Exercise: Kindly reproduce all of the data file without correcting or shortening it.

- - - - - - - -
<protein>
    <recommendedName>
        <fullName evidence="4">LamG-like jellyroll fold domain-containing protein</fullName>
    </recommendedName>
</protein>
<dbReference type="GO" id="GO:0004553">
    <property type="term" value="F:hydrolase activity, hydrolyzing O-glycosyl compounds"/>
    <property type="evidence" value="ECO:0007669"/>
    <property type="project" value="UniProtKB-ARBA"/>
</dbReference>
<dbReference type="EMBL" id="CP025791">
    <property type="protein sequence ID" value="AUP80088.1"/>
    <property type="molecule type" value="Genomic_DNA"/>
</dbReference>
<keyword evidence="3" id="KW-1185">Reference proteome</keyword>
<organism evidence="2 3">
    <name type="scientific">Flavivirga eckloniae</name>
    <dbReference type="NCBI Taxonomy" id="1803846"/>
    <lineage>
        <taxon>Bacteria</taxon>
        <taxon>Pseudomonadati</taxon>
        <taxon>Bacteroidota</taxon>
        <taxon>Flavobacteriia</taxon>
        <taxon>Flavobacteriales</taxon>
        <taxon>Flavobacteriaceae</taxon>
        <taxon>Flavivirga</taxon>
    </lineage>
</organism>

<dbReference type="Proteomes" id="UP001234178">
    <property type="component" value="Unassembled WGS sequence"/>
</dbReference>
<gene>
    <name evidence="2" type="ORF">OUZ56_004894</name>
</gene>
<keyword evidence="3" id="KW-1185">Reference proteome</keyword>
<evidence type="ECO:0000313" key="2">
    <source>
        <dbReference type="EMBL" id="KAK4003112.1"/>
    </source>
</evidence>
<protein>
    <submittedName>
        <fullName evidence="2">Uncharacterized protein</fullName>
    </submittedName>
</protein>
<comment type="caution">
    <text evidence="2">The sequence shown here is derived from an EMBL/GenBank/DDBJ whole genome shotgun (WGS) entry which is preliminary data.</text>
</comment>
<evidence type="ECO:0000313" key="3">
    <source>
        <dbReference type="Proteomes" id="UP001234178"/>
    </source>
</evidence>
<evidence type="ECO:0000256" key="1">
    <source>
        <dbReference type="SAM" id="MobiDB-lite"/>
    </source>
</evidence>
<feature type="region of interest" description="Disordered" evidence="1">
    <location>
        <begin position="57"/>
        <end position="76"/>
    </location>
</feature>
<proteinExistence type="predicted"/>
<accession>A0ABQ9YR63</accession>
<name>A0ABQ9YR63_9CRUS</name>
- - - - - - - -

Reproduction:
<protein>
    <recommendedName>
        <fullName evidence="4">LamG-like jellyroll fold domain-containing protein</fullName>
    </recommendedName>
</protein>
<dbReference type="GO" id="GO:0004553">
    <property type="term" value="F:hydrolase activity, hydrolyzing O-glycosyl compounds"/>
    <property type="evidence" value="ECO:0007669"/>
    <property type="project" value="UniProtKB-ARBA"/>
</dbReference>
<dbReference type="EMBL" id="CP025791">
    <property type="protein sequence ID" value="AUP80088.1"/>
    <property type="molecule type" value="Genomic_DNA"/>
</dbReference>
<keyword evidence="3" id="KW-1185">Reference proteome</keyword>
<organism evidence="2 3">
    <name type="scientific">Flavivirga eckloniae</name>
    <dbReference type="NCBI Taxonomy" id="1803846"/>
    <lineage>
        <taxon>Bacteria</taxon>
        <taxon>Pseudomonadati</taxon>
        <taxon>Bacteroidota</taxon>
        <taxon>Flavobacteriia</taxon>
        <taxon>Flavobacteriales</taxon>
        <taxon>Flavobacteriaceae</taxon>
        <taxon>Flavivirga</taxon>
    </lineage>
</organism>

<dbReference type="Proteomes" id="UP001234178">
    <property type="component" value="Unassembled WGS sequence"/>
</dbReference>
<gene>
    <name evidence="2" type="ORF">OUZ56_004894</name>
</gene>
<keyword evidence="3" id="KW-1185">Reference proteome</keyword>
<evidence type="ECO:0000313" key="2">
    <source>
        <dbReference type="EMBL" id="KAK4003112.1"/>
    </source>
</evidence>
<protein>
    <submittedName>
        <fullName evidence="2">Uncharacterized protein</fullName>
    </submittedName>
</protein>
<comment type="caution">
    <text evidence="2">The sequence shown here is derived from an EMBL/GenBank/DDBJ whole genome shotgun (WGS) entry which is preliminary data.</text>
</comment>
<evidence type="ECO:0000313" key="3">
    <source>
        <dbReference type="Proteomes" id="UP001234178"/>
    </source>
</evidence>
<evidence type="ECO:0000256" key="1">
    <source>
        <dbReference type="SAM" id="MobiDB-lite"/>
    </source>
</evidence>
<feature type="region of interest" description="Disordered" evidence="1">
    <location>
        <begin position="57"/>
        <end position="76"/>
    </location>
</feature>
<proteinExistence type="predicted"/>
<accession>A0ABQ9YR63</accession>
<name>A0ABQ9YR63_9CRUS</name>